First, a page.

Katherine in Tokyo
Japanese Journey Newsletter
June 29, 2018
When I first rescued the Japanese house, created in 1965 by the legendary Japanese potter, Teruo Hara, the place had been in disrepair, vandalized, and finally shut down and boarded up for a great many years. Once I’d purchased this wreck, I wandered around within the dilapidated house and overgrown gardens, and I soon realized that the house concealed a great secret.
From early times, I’d studied eastern feng shui, the ancient oriental art of placement upon the land to channel positive energy. But the western houses we live in are rarely built with earth energy in mind, so a western version of feng shui was created for us. This house, however, was perfectly designed to conform to the earlier principles (entrance from the north, wood stove in the fire section, altar in the ancestors area, all laid out in the Japanese tradition of measurement by “tatami mats” instead of “square feet.”)
BUT the secret ingredient that none of the architects or experts had noticed was: that the entire house is asymmetrical! The front doors were east of center; the front porch was farther east; the roof peak was north of center; the house itself lay northwest of center upon the property… yikes! What was Mr Hara — a potter, after all, whose entire life was based upon centering – even thinking about when he designed this place?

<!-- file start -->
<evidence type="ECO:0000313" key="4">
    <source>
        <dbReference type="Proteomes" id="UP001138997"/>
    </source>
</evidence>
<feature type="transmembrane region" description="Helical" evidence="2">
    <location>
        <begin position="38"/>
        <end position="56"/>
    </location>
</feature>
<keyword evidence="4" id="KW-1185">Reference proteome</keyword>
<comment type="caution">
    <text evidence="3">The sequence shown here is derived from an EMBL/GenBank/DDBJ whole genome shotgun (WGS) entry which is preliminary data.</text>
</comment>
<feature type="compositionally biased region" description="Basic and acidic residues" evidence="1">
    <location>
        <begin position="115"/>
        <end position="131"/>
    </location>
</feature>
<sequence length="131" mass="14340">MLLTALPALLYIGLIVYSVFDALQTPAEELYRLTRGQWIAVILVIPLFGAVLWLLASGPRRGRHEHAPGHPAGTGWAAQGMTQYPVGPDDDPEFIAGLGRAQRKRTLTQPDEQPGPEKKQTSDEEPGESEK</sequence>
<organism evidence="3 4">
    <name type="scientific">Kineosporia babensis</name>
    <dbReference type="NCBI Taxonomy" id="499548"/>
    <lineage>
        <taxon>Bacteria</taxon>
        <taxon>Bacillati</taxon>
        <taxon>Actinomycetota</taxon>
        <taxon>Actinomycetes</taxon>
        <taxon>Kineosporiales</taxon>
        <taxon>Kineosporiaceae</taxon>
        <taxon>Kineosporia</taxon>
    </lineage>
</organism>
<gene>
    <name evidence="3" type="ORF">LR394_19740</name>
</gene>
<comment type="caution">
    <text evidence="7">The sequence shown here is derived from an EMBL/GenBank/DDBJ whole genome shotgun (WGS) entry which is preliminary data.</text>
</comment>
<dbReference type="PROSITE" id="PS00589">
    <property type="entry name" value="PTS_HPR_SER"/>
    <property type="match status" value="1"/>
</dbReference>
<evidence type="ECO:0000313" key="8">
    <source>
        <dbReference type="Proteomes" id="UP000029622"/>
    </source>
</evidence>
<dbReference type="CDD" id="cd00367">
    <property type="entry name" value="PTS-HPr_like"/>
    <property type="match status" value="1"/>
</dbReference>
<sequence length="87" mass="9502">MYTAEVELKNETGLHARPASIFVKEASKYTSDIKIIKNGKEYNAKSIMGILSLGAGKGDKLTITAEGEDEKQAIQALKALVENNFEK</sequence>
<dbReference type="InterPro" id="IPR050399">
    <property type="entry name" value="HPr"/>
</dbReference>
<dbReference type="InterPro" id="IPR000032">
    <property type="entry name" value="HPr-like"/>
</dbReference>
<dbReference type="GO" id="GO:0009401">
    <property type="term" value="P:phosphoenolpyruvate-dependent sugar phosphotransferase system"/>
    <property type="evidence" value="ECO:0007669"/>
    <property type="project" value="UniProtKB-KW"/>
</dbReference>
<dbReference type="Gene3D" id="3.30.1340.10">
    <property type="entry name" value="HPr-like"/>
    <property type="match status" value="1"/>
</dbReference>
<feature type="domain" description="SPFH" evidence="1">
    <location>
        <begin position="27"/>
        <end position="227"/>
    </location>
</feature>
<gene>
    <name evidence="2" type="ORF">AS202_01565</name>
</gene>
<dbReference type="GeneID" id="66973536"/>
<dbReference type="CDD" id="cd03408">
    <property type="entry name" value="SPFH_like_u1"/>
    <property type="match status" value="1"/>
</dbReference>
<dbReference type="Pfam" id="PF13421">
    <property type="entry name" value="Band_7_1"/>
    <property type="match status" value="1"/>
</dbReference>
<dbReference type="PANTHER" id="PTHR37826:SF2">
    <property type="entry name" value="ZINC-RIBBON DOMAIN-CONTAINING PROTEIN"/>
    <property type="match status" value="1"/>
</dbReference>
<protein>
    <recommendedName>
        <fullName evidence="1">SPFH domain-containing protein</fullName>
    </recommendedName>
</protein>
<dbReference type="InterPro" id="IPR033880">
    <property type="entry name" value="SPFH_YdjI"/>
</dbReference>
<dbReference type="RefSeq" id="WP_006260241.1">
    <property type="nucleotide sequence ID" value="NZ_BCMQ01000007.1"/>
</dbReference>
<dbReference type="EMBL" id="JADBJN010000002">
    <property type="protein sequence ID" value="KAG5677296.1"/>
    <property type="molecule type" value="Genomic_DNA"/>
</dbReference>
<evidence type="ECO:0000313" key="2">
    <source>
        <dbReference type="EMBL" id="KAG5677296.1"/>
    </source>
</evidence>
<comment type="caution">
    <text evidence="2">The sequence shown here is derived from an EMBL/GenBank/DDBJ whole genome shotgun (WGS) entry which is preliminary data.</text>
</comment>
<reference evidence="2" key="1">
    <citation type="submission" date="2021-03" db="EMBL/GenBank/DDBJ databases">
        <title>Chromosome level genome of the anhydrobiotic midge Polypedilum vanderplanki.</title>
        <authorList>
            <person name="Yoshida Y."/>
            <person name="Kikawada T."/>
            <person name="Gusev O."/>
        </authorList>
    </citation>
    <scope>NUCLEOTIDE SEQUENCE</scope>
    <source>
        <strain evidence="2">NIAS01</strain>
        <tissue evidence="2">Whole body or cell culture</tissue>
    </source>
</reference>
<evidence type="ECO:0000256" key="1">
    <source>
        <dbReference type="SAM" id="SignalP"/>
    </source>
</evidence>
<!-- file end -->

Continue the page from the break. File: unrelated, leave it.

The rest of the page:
Perhaps he was thinking of the philosophy of the Tao (the Way, the Path), the Tai-Chi, the source of all energy. My friend Stephen Karcher, the first person to translate the I-Ching into English since the Wilhelm-Baynes version, pointed out to me that the famous Yin-Yang symbol (Dark-Light, Female-Male) was actually an asymmetrical wheel of energy. Asymmetry creates balance in motion. Just like the motion of a potter’s wheel.
And like a hidden clue to suggest this, Mr Hara had hand-drawn, beneath the keystone of the entrance, the sacred Tai symbol to protect the house.
“The Mysterious Symbol”
photo by Katherine Neville
Wabi, Sabi, Shibui: The Influence of Japanese Aesthetics on the Western World
The three ingredients in the Japanese house that I’ve tried to preserve are those landmarks of Japanese Aesthetics that influenced Western art, architecture, music, literature… Wabi (elegance in simplicity); Sabi (rust, patina, ageing with style); and the most important: Shibui, best described by one of my favorite authors:
“The Japanese have a word which summarizes all the best in Japanese life, yet it has no explanation and cannot be translated. It is the word shibui, and the best approximation to its meaning is ‘acerbic good taste.’” -James Michener
Please visit me on my website www.KatherineNeville.com